Will ICD-10 Complicate Research? | Joe Marion | Healthcare Blogs Skip to content Skip to navigation

Will ICD-10 Complicate Research?

February 7, 2014
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How will ICD-10 impact research given older records are not likely to be converted?

I had a conversation with a vendor this week regarding pricing for ICD-10.  The focus of the conversation was around how to price the change to ICD-10 in a Radiology Information System (RIS)/Picture Archive and Communications System (PACS) environment.  While I don’t portend to be an expert on ICD-10, the discussion did raise a real concern for me: What is the impact of the change on the ability to use ICD coding information in research?

Clearly companies have had to invest time and effort to make the change within their applications, and need to recover some costs.  At a minimum companies should expect to recover the cost of implementation in terms of project management and implementation resources involved in software updates.  What I learned from this vendor is that there is no plan for any form of data migration, which means all the old reports will continue to be coded as ICD-9.

That got me to thinking about the implication for general searches, research, or clinical trials.  One of the advantages of ICD-10 is purported to be that it is more granular in terms of diagnostic code accuracy.  If that is the case, then new reports going forward will not match with older reports using ICD-9.  This will limit comparisons to the use of the old ICD-9 codes, which means research comparisons won’t be as granular as they could be.  True, going forward they could be, but wouldn’t it be ideal if comparisons could be made to the ICD-10 codes?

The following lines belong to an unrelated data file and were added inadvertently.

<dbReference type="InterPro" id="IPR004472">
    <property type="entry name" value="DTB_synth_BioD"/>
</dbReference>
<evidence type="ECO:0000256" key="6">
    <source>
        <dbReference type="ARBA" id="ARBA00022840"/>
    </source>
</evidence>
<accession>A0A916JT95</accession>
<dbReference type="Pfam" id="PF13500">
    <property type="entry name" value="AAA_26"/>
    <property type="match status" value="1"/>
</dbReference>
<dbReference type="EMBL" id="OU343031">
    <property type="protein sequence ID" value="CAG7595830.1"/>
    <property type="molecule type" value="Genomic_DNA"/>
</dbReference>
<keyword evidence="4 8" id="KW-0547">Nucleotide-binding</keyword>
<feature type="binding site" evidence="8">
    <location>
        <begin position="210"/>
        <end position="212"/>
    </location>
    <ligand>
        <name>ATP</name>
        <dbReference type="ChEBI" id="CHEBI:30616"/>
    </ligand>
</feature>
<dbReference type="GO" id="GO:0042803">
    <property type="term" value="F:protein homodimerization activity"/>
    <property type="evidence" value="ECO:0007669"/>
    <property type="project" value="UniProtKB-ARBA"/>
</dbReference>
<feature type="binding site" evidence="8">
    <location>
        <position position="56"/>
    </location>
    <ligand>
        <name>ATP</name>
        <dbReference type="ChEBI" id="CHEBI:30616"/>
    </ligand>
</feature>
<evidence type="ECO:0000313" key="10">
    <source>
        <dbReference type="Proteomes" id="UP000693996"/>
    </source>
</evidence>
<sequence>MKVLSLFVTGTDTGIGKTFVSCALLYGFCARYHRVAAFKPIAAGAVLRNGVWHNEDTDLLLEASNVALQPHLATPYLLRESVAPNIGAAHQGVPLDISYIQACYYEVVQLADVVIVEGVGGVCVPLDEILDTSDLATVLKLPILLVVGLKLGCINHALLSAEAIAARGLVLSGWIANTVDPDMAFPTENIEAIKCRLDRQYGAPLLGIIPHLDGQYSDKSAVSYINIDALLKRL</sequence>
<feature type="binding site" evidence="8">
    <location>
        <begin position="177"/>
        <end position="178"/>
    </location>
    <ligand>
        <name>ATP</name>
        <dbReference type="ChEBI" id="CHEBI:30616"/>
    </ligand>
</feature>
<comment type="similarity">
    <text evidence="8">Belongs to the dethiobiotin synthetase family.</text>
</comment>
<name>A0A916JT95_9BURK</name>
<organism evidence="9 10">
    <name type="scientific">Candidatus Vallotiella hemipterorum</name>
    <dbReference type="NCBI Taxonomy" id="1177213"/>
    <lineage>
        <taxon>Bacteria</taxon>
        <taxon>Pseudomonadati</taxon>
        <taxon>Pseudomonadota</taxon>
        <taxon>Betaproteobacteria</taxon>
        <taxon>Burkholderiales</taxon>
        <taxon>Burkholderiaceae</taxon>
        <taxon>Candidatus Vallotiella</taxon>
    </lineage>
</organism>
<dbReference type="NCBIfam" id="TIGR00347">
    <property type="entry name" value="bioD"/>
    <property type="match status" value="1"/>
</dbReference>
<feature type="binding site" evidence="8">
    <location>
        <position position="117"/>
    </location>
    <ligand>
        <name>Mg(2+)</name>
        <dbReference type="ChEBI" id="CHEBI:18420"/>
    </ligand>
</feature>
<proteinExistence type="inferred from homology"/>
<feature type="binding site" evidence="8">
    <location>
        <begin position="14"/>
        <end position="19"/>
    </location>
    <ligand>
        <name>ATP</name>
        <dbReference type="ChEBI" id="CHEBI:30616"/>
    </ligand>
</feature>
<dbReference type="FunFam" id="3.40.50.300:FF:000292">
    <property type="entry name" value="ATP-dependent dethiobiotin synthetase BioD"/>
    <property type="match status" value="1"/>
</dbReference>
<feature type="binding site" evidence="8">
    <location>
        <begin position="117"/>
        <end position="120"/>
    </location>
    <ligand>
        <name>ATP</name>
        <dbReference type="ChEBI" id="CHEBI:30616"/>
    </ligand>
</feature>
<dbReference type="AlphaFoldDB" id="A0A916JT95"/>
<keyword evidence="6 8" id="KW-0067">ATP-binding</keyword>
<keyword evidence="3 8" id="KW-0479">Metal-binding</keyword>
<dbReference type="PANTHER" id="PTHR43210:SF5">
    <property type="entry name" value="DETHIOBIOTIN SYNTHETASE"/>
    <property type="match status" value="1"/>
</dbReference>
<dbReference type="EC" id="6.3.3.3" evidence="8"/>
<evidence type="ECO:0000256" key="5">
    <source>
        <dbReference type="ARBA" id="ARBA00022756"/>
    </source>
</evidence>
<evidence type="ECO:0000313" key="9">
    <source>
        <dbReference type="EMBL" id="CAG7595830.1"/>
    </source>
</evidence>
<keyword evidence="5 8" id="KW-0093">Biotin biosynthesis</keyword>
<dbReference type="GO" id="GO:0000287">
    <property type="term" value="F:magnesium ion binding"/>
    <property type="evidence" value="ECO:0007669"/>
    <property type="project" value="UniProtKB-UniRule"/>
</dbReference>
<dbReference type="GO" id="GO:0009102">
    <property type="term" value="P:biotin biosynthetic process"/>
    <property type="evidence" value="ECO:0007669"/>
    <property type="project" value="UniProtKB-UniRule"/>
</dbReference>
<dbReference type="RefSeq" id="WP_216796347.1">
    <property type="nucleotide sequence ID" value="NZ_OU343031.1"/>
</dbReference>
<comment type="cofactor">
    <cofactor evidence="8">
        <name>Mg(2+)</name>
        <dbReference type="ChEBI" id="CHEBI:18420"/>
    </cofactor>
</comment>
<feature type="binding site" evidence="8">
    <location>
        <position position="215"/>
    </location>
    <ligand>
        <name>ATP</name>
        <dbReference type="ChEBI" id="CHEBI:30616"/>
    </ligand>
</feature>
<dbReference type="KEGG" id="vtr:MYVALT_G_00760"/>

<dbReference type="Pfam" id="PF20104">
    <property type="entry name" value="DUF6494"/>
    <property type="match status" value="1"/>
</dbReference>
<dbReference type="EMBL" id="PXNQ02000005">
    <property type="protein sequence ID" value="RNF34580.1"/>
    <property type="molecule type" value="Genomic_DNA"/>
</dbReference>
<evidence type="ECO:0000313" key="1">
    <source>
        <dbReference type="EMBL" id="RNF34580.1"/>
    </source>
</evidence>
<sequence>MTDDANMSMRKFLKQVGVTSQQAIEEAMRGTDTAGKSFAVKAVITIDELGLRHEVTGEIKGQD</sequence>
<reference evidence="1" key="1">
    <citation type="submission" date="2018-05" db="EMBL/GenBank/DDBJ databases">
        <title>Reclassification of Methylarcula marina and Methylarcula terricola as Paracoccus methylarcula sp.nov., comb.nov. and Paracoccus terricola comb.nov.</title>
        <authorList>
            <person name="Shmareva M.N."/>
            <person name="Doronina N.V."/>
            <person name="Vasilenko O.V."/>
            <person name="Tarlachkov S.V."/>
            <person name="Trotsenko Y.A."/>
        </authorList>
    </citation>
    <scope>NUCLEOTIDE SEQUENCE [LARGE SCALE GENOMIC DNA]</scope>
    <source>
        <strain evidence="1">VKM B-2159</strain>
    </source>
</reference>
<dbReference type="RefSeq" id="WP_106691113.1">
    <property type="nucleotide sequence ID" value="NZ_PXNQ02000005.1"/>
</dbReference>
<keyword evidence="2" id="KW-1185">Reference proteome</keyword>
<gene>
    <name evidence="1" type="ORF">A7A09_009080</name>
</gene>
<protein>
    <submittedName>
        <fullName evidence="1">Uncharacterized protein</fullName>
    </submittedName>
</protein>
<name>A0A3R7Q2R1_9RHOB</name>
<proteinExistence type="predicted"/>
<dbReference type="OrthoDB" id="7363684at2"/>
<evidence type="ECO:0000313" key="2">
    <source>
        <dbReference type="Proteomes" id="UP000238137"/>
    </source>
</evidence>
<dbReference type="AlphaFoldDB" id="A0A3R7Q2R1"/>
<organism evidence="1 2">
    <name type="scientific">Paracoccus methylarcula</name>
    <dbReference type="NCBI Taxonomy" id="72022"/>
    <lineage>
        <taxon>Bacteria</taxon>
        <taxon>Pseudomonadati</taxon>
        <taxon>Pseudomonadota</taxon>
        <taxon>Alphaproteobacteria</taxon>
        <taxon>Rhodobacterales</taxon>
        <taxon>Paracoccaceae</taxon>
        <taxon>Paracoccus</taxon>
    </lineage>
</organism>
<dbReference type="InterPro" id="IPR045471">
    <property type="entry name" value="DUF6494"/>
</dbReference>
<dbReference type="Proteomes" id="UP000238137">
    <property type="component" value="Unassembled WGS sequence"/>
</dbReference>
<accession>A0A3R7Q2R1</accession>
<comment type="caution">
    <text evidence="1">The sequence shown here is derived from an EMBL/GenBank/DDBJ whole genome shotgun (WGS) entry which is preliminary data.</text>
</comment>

Clearly it would be a monumental task to convert all ICD-9 to ICD-10 codes, and beyond economic feasibility.  But perhaps there are some shortcuts that could be taken, such as only selectively updating codes for specific studies.  Could there be algorithms generated that would enhance the ability to convert codes?  Or, am I fixating on a non-issue? 

Another issue which a colleague raised to me is the learning curve for ICD-10.  Many physicians today can rattle off ICD-9 codes at will.  What will be the learning curve to remember ICD-10 codes, and what impact will they have on physician productivity if they have to look them up? 

I’d like to know what you think.  Should there be some analysis of cost/benefit within research facilities to substantiate conversion?  Does this have other implications or applications beyond research?  Is there an opportunity for ICD-10 learning aids or lookup applications?  I welcome your thoughts.

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